Tuesday, August 28, 2007

Notes on installation and configuration of latex2html with MiKTeX

"Installing LATEX2HTML with MiKTEX" and "Tools for Publishing LaTeX Documents on the Web" are two good reference for dealing with latex2html. The following are a list of notes I wrote down when installing and configuring latex2html with MiKTeX.

  1. It is important to install MiKTeX, Ghostscript, and latex2html in a path with no space in between, the default place under "Program Files" will introduce problems.

  2. If you install NetPbm for Windows using the Binaries release, do not forget to drag the Dependencies as well. So you will not get error messages about missing dll's.

  3. Change the location where Ghostscript, NetPbm, and latex2html are installed in prefs.pm. The line numbers are not exact the same as in Installing LATEX2HTML with MiKTEX due to versioning.

  4. Change the $TMP in l2hconf.pm to a path with no space in between as well.

  5. While most configurations are done by updating l2hconf.pm in Installing LATEX2HTML with MiKTEX, I suggest use $INIT_FILE_NAME to do the customizations that you like. You need to change $INIT_FILE_NAME to a file name that Windows system can recognize like 'dot.latex2html-init'. The default '.latex2html-init' is not accepted by Windows.

  6. Jos has a latex2html-init file that fixed several bugs in the original one coming with latex2html distribution. I found it is very helpful. I reused all the perl functions in that file, but did not use his style part.

  7. In order to get white background of the images, I set

    @IMAGE_TYPES = qw(png gif);

    which means use png format.
    And in the latex2html-init file, I set

    $TRANSPARENT_FIGURES = 0; # default = 1
    $LOAD_LATEX_COLOR = "\\usepackage[dvips]{color}";
    $LATEX_COLOR = "\\pagecolor[gray]{1}"; # 1 means white and 0 means black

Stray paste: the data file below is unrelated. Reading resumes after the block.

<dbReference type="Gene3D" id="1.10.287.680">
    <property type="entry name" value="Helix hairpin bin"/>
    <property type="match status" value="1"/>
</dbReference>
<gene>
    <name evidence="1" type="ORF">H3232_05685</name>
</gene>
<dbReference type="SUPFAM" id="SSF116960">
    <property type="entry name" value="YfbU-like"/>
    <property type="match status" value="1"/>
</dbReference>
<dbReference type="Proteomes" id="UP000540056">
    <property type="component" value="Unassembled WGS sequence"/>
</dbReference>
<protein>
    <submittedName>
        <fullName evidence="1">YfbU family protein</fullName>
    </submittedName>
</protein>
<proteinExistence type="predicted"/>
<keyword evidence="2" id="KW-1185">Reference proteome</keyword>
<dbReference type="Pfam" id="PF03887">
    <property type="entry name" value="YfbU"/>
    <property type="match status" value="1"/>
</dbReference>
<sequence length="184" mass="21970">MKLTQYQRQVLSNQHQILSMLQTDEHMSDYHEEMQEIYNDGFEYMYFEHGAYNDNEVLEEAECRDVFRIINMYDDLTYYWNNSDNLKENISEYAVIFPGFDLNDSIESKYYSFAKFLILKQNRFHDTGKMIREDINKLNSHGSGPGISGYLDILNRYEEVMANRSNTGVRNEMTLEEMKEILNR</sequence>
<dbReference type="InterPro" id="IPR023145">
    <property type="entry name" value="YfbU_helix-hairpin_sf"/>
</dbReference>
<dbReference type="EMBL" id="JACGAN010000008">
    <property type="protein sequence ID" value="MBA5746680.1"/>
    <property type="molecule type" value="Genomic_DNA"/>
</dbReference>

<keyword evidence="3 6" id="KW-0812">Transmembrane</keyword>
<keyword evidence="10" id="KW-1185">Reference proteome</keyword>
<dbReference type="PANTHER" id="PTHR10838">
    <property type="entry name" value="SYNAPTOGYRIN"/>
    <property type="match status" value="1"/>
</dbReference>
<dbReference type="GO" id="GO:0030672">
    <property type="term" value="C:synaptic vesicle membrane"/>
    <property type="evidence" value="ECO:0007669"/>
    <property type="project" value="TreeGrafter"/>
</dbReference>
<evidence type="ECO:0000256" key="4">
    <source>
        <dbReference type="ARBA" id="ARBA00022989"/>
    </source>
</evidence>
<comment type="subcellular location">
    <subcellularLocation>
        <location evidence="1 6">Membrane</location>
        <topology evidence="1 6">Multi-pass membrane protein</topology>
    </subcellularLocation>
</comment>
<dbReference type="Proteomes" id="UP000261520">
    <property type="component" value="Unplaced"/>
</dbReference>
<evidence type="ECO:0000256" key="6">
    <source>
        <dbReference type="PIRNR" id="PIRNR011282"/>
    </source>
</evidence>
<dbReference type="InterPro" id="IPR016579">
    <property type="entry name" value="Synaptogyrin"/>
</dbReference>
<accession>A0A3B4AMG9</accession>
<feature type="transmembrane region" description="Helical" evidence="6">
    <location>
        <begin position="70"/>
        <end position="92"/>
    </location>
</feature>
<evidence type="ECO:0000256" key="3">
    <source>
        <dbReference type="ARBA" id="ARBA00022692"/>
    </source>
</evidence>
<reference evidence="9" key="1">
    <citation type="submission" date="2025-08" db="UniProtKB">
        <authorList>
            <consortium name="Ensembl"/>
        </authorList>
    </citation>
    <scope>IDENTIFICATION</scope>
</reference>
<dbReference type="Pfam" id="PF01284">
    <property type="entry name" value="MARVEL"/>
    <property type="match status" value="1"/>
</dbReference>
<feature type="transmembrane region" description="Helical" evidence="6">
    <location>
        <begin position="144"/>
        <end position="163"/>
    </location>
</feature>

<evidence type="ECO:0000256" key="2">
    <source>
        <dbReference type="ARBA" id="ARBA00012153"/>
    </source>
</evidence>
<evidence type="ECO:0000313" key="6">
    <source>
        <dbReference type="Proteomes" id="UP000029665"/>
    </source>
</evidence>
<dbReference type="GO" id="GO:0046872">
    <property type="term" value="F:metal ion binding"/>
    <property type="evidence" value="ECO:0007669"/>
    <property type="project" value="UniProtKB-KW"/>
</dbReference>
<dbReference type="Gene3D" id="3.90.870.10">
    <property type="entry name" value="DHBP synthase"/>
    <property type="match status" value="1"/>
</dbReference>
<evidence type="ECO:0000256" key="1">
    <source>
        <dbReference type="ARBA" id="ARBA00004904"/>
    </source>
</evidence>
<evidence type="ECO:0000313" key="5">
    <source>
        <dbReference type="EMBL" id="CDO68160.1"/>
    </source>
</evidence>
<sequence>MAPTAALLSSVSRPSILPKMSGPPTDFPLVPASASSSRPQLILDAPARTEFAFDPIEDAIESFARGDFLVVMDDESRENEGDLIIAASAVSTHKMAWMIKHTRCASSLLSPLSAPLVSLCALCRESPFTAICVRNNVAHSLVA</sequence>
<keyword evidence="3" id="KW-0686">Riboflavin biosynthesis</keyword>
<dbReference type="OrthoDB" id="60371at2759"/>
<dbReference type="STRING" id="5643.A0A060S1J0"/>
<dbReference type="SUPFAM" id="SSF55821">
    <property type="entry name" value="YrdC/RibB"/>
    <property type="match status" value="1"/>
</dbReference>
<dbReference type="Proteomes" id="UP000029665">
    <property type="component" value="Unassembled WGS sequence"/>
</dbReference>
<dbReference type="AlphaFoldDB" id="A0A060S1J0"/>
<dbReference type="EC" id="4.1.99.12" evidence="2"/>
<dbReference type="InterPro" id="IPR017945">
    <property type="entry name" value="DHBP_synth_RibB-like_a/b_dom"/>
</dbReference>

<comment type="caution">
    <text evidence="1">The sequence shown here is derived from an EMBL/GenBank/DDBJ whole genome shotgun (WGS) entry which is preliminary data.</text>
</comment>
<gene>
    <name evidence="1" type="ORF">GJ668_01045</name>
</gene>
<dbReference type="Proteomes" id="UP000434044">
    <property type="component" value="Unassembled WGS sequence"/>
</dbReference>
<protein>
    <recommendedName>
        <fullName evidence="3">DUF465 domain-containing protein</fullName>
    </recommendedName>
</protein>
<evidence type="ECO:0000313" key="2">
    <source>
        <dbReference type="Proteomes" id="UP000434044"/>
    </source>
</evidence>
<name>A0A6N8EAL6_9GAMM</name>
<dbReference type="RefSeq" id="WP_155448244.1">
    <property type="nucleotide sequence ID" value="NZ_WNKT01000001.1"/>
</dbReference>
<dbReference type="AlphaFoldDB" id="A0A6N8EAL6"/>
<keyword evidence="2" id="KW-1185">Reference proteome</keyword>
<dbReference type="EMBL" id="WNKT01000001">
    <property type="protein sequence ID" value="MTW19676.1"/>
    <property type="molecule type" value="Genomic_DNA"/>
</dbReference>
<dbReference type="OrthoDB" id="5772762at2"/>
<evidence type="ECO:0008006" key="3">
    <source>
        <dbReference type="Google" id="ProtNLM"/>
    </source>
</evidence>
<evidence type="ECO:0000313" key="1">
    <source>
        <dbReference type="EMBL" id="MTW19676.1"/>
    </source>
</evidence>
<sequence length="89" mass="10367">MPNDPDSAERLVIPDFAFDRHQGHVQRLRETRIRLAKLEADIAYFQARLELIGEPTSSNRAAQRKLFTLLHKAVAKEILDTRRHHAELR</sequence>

8. In order to change the personal information in the $ADDRESS and "About this document", I set

    $DONGHOME = "http://homepage.usask.ca/~dol142";
    $DONG = "<A href=\"$DONGHOME\"> Dong Liu</A>";
    $address_data[0] = $DONG; # My real name
    $ADDRESS = "Copyright &#169; <I>$address_data[1]</I> <I>$DONG</I>"; # rewrite $ADDRESS

Thursday, August 9, 2007

Grammar check of documents generated by LaTeX

LaTeX is good for formatting academic papers and thesis with provided style files. Spelling check of LaTeX documents is never an issue by using a tool like Aspell or with the support of your text editor. However, grammar check still looks like an impossible task. For Windows users, this may be the most strong excuse to say Word is still better for everyday writing. Yes ... and why not use Word to do that task for LaTex documents? Word does not interpret LaTex, but how about RTF or HTML?

I have tried several applications converting pdf files to RTF including Acrobat professional. The generated files are messy. So I tried tools generating HTML. The one that I am using now is latex2html. Open the generated HTML files and let Word to spelling and grammar check them (F7), and then you can modify the tex file correspondingly.